Ousted Egyptian president Hosni Mubarak.

Cairo - Egypt's fallen president, his sons and security chiefs will learn on Saturday whether they have been found guilty of murder and corruption after a trial in a region where autocrats once ruled with impunity.

Hosni Mubarak's trial, which began last August six months after his ouster in a nationwide uprising, has critics fearing that they may see justice foiled yet again because of the lack of hard evidence against the former dictator.

The verdict comes at a time of deep polarisation in a country under a tumultuous military-led transition.

Since Mubarak's incarceration in April 2011, huge changes have swept the country, culminating in a first-round election for a new president last week that narrowed the field to a contest between a Muslim Brotherhood candidate and Mubarak's last premier.

Islamists who had before been banned or jailed are now at the forefront of politics after a big win in parliamentary elections, and the nation has become divided by the uprising and its sometimes deadly aftermath.

Mubarak is charged with corruption and the killing of demonstrators during the uprising that toppled him in February 2011. He shares the murder charges with seven security chiefs and the corruption charges with his two sons, Alaa and Gamal.

Roughly 850 protesters were killed during the 18-day uprising that forced Mubarak to resign.

Despite decades of human rights violations, political detentions and a deadly institution of torture under Mubarak's watch, the ex-strongman may yet win an acquittal, or an appeal should he be found guilty.

Over the course of 36 hearings, families of Mubarak's alleged victims watched the proceedings with sinking hearts as the prosecution's witnesses contradicted themselves or even appeared to exonerate Mubarak and his security chiefs of the murder charges.

The prosecution has called for the death sentence against Mubarak, and argued in its closing arguments that it had compiled enough evidence for a conviction.

But its witnesses painted a different picture.

One, a police officer, said he had been ordered to treat protesters as brothers. And several said they were ordered not to carry deadly weapons during the protests.

Yet another prosecution witness, who had been a deputy to former interior minister Habib al-Adly, Mubarak's co-defendant, said Adly had issued orders to use only tear gas and water cannon on January 28, 2011, the deadliest day of uprising.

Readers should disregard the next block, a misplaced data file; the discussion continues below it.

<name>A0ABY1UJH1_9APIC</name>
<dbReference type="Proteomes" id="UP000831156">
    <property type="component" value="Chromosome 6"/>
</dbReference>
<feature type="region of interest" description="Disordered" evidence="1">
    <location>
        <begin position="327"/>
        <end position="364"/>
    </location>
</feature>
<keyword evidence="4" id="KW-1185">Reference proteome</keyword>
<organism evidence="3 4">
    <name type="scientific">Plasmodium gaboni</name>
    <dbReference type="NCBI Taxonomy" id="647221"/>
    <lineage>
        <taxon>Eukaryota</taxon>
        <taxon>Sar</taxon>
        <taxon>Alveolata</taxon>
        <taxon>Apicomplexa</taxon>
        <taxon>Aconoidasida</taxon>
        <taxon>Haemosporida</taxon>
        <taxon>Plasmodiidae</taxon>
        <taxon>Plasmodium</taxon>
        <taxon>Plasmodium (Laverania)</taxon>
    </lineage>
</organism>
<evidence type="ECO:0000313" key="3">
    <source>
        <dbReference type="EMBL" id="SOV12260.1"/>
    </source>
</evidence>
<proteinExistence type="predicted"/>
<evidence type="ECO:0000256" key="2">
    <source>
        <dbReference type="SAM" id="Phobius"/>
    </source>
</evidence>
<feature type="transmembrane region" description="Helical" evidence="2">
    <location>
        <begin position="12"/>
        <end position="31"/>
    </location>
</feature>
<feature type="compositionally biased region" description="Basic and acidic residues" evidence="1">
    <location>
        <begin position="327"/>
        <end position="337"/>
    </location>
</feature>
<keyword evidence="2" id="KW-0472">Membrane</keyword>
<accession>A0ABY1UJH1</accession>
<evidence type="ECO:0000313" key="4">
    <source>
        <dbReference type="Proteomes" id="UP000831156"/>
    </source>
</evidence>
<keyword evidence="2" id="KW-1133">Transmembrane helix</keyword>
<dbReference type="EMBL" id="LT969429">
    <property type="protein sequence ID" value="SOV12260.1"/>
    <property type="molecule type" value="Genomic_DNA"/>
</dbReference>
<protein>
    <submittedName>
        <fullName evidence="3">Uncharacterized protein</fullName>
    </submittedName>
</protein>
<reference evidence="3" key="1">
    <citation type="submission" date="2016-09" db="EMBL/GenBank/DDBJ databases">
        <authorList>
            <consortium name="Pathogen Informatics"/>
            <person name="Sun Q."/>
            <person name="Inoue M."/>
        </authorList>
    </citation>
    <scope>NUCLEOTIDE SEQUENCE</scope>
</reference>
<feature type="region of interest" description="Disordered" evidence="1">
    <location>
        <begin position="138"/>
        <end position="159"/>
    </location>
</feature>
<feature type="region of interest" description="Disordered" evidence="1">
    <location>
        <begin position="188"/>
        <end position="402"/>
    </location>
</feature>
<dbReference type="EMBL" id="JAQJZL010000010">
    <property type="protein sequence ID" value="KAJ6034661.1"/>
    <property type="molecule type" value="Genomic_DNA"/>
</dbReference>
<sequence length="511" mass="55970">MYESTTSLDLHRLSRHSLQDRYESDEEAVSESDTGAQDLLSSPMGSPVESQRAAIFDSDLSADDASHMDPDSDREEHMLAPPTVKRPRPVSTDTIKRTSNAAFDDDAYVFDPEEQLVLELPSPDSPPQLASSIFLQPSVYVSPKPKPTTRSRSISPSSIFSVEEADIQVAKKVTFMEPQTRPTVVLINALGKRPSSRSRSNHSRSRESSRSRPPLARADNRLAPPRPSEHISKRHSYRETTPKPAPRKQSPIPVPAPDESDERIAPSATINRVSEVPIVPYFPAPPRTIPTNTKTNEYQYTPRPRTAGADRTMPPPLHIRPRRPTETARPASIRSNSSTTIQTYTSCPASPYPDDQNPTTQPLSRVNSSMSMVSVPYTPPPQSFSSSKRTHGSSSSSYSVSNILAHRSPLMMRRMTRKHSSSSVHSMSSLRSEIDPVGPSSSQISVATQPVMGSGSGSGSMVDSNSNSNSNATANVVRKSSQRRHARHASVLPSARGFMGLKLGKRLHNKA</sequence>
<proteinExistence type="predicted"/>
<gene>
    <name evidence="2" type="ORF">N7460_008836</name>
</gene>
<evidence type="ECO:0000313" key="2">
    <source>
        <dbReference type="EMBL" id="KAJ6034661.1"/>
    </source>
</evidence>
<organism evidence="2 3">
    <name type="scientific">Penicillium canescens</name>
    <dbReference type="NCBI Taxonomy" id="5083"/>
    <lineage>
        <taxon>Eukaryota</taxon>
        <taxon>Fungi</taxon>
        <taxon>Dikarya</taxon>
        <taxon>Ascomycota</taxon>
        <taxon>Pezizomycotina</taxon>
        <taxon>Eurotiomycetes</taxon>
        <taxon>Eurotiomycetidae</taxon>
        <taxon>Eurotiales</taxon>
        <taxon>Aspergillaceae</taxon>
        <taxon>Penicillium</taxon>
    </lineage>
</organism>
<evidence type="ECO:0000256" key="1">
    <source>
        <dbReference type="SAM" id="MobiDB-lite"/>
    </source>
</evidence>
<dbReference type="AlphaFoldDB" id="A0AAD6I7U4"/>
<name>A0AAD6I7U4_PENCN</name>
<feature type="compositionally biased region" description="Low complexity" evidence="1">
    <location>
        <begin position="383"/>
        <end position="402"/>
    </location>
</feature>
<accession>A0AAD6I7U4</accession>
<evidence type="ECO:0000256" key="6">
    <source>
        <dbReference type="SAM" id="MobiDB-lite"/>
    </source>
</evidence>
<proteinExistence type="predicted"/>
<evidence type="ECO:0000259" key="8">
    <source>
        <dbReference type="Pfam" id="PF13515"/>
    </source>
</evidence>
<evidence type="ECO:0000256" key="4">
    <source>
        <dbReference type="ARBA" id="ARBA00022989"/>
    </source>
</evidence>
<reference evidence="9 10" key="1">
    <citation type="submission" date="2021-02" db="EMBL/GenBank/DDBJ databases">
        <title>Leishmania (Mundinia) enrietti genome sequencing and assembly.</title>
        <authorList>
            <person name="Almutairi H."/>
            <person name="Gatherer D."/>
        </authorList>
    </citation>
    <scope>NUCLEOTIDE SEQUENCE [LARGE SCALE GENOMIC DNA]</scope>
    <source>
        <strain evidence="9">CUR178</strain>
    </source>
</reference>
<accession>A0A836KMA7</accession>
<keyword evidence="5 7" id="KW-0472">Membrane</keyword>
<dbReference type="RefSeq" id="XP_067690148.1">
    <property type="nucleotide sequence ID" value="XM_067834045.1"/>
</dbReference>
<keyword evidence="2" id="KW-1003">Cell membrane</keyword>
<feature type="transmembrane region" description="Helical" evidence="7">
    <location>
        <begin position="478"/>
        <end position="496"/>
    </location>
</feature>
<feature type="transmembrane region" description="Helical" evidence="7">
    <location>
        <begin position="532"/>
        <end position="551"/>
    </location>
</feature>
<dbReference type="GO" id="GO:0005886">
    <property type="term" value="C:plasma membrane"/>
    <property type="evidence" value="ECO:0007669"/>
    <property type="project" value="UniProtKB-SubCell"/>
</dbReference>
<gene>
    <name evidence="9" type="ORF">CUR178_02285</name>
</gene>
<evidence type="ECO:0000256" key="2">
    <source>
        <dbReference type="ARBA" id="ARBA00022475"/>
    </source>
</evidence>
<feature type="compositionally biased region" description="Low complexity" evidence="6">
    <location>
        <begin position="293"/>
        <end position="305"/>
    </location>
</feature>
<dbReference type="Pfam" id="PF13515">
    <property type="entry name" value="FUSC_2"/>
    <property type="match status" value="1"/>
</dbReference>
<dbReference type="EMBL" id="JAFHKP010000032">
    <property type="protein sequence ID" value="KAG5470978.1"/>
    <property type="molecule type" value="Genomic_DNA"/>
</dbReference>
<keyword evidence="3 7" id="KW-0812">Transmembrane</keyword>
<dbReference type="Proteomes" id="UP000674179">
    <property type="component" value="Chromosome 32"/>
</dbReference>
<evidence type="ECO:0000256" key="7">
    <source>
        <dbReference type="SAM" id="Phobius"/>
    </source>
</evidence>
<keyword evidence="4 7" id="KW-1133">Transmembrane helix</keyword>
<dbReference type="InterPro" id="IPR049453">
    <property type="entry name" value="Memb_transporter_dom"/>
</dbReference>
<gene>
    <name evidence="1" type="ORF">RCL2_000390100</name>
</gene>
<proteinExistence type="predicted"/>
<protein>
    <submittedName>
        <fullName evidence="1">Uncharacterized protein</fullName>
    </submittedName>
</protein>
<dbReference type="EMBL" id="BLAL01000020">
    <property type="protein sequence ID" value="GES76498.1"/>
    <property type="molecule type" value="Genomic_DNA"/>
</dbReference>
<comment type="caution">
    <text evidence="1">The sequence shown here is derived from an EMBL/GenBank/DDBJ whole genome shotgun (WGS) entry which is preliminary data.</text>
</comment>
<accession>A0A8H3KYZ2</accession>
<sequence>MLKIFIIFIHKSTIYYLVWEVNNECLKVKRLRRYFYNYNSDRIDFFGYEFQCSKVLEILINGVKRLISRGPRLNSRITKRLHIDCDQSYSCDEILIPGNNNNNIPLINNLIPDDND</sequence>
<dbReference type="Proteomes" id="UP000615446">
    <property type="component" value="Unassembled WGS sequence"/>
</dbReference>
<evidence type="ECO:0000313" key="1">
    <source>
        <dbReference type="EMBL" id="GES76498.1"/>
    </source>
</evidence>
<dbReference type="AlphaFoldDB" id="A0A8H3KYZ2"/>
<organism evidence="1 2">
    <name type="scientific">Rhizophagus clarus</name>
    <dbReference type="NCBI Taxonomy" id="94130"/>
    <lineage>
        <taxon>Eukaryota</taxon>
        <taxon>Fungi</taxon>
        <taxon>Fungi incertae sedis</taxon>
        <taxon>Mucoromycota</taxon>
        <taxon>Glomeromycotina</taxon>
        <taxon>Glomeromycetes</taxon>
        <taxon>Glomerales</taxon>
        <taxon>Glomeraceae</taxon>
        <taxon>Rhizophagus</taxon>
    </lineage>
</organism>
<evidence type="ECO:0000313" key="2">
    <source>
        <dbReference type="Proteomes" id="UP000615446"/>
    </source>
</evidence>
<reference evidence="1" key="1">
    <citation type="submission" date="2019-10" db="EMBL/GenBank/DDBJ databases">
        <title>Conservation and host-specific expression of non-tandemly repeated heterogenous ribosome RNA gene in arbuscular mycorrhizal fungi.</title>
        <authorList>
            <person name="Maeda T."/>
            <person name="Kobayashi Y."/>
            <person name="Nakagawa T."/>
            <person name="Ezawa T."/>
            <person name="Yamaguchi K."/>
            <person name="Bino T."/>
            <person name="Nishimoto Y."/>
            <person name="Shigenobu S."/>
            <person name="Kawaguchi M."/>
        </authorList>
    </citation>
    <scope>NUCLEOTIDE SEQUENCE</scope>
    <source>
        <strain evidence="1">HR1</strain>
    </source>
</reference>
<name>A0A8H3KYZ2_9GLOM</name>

“The prosecution's witnesses are actually defence witnesses,” muttered one lawyer representing families of the victims.

Several heavyweights, such as the country's military ruler Field Marshal Hussein Tantawi, testified behind closed doors, but lawyers for the victims who attended the session said they did not implicate Mubarak.

Aside from the murder charge, Mubarak also faces corruption charges in relation to sales of gas to Israel at below market prices and for accepting a bribe from co-defendant Hussein Salem, a businessman.

The military that took charge after Mubarak's ouster has always denied that it had a role in placing him on trial, insisting that the judiciary is independent.

But the trial came after months of anti-military protests calling for the dictator's trial.

The verdict comes as Egyptians prepare to vote for a new president on June 16 and 17 in a run-off after last week's elections failed to yield an outright winner from among 12 candidates.

Ahmed Shafiq, the last prime minister to serve under Mubarak will face the powerful Muslim Brotherhood's candidate Mohammed Mursi.

A Shafiq victory may leave Mubarak, who is detained in a military hospital, feeling vindicated. The 84-year-old strongman had always argued that Islamists and tumult would grip the country if he stepped down. - Sapa-AFP